Fall Preparations for Performances

Kevin Lucas • GoodVibesOctober 2021 • October 9, 2021

Being in college, or even high school, and trying to prepare for a mallet performance has challenges. There are a lot of factors involved that we don’t always consider as educators. Having been there many times in my life, I’m going to go over some of these challenges and how to help your students deal with them.

Unless your student played in a drum and bugle corps over the summer, there is a lot of rust to shake off. Starting your students with basic stroke and scale exercises to get them comfortable on keyboards again is a great idea. Some basic four mallet and chord exercises is also a wonderful idea to get the hands moving again.

Marching season is another factor. Most students have been outside in both extreme heat and colder temperatures. This causes habits of playing with tension as well as “outside volume”. Playing through exercises and having your students relax and maintain proper playing position and looseness is key. This is especially true because marching harnesses cause tension in the shoulders and back. Remember that mallet playing is an art form and a different beast than marching percussion. It requires a relaxed mind and body. A comfortable and relaxed stroke as opposed to the outside volume of trying to fill a stadium with sound in marching percussion is very important to attain during indoor mallet playing. It is a completely different approach. Your students have to appeal to the acoustics of a concert hall as opposed to a football stadium.

A busy class schedule is also a factor in the fall. Your students will be trying to balance practice time with a full schedule of courses in a semester. Remember to have your students clear their minds and relax while they play keyboards. It should be a time of escape from the stresses of education life. It should be enjoyable, relaxed, and focused.

When preparing a particular composition during the fall, starting slow and learning little segments each day is so important. It is so easy for your students to feel overwhelmed while learning a song. They should never view the entire work at once. Even mastering eight measures per day is excellent progress. The measures will add up fast. Just remember to have your students strive for relaxed perfection in the practice room. Practice does not make perfect. Perfect practice makes perfect. Your students should practice eight measures at a time and never move on until they can play the segment perfectly ten times in a row by memory. Once all of the segments are learned, practicing “run throughs” of the entire work is so important for cohesion. I am a firm believer in memorizing all solos. Your students can play with more accuracy and emotional expression if the song is memorized. Staring intensely at sheet music during a performance is just a bad idea. The music should be part of them and they should perform like they are breathing it.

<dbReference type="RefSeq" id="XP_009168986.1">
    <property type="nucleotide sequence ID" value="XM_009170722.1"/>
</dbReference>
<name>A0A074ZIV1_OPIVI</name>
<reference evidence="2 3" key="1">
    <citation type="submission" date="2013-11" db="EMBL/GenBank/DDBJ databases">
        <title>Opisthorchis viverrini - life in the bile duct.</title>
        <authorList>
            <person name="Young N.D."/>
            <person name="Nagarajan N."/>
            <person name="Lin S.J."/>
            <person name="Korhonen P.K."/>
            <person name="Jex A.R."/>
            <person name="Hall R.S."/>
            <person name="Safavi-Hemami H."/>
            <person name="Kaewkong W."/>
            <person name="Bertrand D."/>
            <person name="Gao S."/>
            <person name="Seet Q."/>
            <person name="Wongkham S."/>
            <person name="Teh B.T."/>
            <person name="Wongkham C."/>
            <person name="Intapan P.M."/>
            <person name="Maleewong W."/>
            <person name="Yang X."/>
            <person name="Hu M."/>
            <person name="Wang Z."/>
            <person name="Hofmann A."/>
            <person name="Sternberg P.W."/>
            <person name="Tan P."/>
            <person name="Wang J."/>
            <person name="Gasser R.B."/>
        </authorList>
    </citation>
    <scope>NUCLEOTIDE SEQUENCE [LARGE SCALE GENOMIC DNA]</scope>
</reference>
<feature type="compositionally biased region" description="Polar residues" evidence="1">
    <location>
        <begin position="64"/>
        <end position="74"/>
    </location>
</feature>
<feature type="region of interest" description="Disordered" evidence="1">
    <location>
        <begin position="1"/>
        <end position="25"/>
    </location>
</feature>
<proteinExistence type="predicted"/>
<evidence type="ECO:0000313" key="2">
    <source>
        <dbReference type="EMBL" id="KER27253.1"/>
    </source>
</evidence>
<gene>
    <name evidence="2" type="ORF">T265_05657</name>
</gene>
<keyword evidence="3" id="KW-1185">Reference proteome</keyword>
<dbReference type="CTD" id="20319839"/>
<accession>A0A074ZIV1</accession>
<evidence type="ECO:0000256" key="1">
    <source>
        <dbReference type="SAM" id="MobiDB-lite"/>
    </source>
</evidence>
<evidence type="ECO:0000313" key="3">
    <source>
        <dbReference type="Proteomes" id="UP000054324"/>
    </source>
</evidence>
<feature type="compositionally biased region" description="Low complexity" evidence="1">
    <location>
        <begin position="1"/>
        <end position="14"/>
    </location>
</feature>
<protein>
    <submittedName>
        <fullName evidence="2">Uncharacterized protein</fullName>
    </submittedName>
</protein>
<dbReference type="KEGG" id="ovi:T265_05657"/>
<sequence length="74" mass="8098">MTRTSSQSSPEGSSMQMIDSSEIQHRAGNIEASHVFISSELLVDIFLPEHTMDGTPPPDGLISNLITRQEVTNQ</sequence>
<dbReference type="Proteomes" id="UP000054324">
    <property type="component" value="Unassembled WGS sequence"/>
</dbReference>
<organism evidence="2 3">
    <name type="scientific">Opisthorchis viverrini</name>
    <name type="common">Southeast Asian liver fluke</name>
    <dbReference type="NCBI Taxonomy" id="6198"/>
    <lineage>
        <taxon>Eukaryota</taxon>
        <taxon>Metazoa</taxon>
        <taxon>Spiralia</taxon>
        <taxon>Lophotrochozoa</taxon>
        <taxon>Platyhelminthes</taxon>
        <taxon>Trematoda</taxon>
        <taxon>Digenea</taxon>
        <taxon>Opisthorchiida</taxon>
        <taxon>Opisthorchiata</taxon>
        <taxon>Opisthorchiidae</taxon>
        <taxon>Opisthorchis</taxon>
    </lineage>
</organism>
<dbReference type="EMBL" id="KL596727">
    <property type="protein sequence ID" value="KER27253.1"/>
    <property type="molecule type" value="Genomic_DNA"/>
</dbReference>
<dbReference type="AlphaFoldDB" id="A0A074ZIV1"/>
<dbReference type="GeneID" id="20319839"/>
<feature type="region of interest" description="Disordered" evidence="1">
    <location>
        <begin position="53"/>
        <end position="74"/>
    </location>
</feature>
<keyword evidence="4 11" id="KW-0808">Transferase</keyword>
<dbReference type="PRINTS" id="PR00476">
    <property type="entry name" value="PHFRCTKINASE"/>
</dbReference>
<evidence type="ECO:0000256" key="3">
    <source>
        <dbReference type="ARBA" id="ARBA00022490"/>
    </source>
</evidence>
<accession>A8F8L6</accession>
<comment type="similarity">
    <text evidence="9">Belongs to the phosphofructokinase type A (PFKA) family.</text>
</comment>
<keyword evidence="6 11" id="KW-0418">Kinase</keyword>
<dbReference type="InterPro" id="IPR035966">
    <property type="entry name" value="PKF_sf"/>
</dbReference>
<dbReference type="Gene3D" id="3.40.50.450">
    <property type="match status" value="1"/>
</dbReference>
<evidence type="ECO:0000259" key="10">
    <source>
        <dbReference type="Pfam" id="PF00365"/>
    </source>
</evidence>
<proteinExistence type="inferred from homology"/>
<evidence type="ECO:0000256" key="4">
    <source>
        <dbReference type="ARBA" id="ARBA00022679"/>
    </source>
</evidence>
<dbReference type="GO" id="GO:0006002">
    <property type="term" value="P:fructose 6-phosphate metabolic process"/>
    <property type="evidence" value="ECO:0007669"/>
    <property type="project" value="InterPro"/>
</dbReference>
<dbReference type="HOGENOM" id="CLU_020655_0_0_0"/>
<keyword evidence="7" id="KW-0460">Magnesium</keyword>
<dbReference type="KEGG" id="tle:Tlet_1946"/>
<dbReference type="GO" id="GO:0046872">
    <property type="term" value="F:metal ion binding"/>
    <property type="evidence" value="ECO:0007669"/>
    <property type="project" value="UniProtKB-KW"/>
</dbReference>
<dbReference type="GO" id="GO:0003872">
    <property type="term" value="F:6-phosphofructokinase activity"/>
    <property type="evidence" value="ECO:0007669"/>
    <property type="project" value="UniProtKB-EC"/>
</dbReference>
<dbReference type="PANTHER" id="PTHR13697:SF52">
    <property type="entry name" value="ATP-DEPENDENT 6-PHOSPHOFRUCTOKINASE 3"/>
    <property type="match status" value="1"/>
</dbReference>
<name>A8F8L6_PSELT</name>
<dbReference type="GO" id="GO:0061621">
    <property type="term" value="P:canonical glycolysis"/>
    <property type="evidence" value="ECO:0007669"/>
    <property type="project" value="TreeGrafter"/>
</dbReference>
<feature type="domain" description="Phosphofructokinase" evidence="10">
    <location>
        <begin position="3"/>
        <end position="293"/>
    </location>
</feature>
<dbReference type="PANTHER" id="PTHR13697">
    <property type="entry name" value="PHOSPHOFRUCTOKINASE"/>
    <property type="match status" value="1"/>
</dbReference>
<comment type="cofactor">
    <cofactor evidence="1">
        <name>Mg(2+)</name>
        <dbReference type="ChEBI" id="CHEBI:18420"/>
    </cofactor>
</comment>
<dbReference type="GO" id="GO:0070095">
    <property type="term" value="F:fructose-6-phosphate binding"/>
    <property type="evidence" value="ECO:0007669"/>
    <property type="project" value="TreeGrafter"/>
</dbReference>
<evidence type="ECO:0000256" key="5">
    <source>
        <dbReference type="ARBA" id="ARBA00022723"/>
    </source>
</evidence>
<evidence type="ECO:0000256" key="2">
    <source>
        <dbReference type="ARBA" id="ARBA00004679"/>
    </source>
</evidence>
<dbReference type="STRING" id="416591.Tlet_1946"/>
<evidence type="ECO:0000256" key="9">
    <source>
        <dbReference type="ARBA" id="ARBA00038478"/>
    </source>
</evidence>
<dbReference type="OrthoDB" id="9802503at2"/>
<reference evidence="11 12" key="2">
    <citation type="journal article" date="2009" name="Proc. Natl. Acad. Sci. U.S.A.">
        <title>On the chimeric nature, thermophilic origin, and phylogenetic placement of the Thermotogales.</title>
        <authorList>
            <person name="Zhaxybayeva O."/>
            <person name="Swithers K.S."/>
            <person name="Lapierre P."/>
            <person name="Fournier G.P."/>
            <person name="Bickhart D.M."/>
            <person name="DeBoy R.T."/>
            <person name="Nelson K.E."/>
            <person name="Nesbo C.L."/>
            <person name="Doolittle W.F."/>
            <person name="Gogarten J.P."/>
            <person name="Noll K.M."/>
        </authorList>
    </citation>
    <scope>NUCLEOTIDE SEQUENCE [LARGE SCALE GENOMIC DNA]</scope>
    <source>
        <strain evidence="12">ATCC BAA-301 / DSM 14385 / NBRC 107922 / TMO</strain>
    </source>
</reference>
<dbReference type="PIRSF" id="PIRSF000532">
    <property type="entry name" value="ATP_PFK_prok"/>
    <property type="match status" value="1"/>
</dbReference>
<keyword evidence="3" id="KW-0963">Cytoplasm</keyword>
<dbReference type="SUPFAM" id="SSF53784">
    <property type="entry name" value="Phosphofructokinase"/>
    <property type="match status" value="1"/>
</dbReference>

I remember Michael Burritt doing a week-long clinic for us at Illinois State University. He said something that was very awesome to hear at that time in my life and unrelated to mallets. He was a class act. He told us students “Don’t be out partying during your college experience. You are only going to harm yourself. Spend your time on positive things like making music and getting better as a musician”. I remember how great this was to hear from a professional and awesome artist like him. It was very uplifting to hear at a “party school.” These kinds of activities can definitely harm your students educational progress and well-being in any fall semester.

In 2016, The Huffington Post called Kevin Lucas “the most talented percussionist since Lionel Hampton, Ginger Baker and Tito Puente”. He has been nominated for 38 music industry awards for his Echoes in the Sand album, and he won the 2016 American Songwriting Awards. Lucas performed with the Madison Scouts Drum and Bugle Corps from 1992-1994 and won the DCI Midwest Individuals in 1994 for keyboard percussion. He placed second in the United States for concert hall percussion at the Music Teachers National Association collegiate competition in 1997.

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